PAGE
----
Colour blindness occurs when one or more of the light sensitive cones in the retina are faulty or missing. There are many types of colour blindness with the deficiency ranging from a difficulty in distinguishing certain colour ranges such as in Dichromatism, the most common form of the disorder to monochromatism, a highly rare form of the deficiency, in which colour is viewed in black, white and shades of grey only.
Colour blindness is a common deficiency with as much as 8% of males and 0.5% of females suffering from the condition. Protanomaly, a red weakness and Deuteranomaly, a green weakness, are the two most common forms of colour blindness. People with a -red weakness having difficulty in differentiating red, orange, yellow and yellow green, as well as the depth of colour and brightness while those with a -green weakness having difficulty in determining the differences between red, orange, yellow and green but do not have issues with the depth and brightness of the hues.
Colour blindness usually displays in children early on with an inability to differentiate from certain colours. This is often noticeable as they begin to discover colours and the names of colours and may cause some concern for parents when it happens. Although this does mean that your child will be facing some challenges ahead, it is not cause for panic.
Should you suspect that your child is colour blind, it’s recommended to have his/her eyes tested by an optometrist. The most common test undertaken for colour blindness is the Isihara test in which your child will be asked to detect numbers or shapes that are strategically coloured to detect colour deficiencies. This test is quick and painless and can help to determine which colours your child has difficulties with. The optometrist will also recommend ways in which you can work with your child to make dealing with the problem easier for both of you.
As a child, the world is regularly colour coded to make it easier to navigate, particularly in early education. When a child realises that what they see is different to how others see it, they may become distressed and scared. It’s important to explain colour blindness to your child so they understand what it is, and can accept that it is not their fault.
Facing the challenges
One of the first challenges that your colour blind child will face is colour coding in education and this can be quite an adjustment for both you and the child.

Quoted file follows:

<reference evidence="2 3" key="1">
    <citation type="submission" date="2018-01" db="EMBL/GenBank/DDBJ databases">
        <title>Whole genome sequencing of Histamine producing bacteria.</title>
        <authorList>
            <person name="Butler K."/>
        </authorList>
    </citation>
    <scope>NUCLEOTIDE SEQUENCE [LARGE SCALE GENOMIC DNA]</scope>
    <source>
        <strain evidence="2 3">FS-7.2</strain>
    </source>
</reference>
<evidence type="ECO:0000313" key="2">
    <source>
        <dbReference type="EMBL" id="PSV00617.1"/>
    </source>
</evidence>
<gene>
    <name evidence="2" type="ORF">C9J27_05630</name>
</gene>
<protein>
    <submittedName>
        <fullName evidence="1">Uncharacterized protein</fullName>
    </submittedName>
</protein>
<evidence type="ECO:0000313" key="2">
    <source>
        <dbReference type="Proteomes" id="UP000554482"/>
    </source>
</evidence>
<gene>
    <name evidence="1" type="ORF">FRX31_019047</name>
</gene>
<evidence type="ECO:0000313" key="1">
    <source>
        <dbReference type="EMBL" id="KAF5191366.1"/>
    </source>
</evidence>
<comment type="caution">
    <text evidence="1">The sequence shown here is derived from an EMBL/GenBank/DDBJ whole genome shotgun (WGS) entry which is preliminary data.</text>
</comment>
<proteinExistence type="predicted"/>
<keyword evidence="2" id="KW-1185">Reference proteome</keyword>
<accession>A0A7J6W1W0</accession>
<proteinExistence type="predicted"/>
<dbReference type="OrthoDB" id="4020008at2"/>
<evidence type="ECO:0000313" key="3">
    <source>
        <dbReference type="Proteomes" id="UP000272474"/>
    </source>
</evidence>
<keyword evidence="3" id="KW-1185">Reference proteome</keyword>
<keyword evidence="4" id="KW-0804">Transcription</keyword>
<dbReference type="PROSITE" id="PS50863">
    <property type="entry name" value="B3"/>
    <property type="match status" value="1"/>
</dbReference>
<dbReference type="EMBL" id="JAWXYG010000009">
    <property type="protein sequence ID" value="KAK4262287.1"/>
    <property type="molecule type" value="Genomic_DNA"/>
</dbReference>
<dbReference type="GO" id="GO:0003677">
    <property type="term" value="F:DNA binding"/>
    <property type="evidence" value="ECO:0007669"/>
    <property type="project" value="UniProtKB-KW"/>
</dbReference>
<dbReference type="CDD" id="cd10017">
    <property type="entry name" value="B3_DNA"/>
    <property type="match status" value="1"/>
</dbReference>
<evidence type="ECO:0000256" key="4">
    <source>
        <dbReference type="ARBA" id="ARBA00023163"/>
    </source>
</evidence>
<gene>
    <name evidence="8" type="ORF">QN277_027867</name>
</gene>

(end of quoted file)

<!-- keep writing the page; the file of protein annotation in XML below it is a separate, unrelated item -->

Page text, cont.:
It is crucial for your child that the teacher is aware of your child’s colour deficiencies, in order to assist your child in working to the same level as other children in his/her class. It’s also very important to explain it to your child clearly and simply to allow them to understand the challenges they will face.
As your child starts school, the challenges they face may increase, with difficulties being able to keep up with and complete assignments as well as facing possible teasing and exclusion by other children in the class. It’s important that your child can keep up with the other children, as well as feel comfortable with his/her abilities.
There are some things you can do to make it easier for your child and to ensure their colour deficiency does not get in the way of their education.
As with the early years and pre-school, it’s vital that your child’s teacher understands the situation. Providing them with enough information will help them to work with your child properly and adequately. A simple method of helping your child to work with the disorder is to label the colours with their names on all pencils and pens. This helps your child to work without needing assistance and can go a long way to building a sense of independence and freedom.
There is no cure for colour blindness, but there are ongoing studies into corrective lenses and glasses for single colour deficiencies and other solutions. Many children with lesser colour deficiencies can go through life with little issues, while children with more severe colour deficiencies will need you to teach them the skills they need to work with the colours in a way they feel comfortable and confident.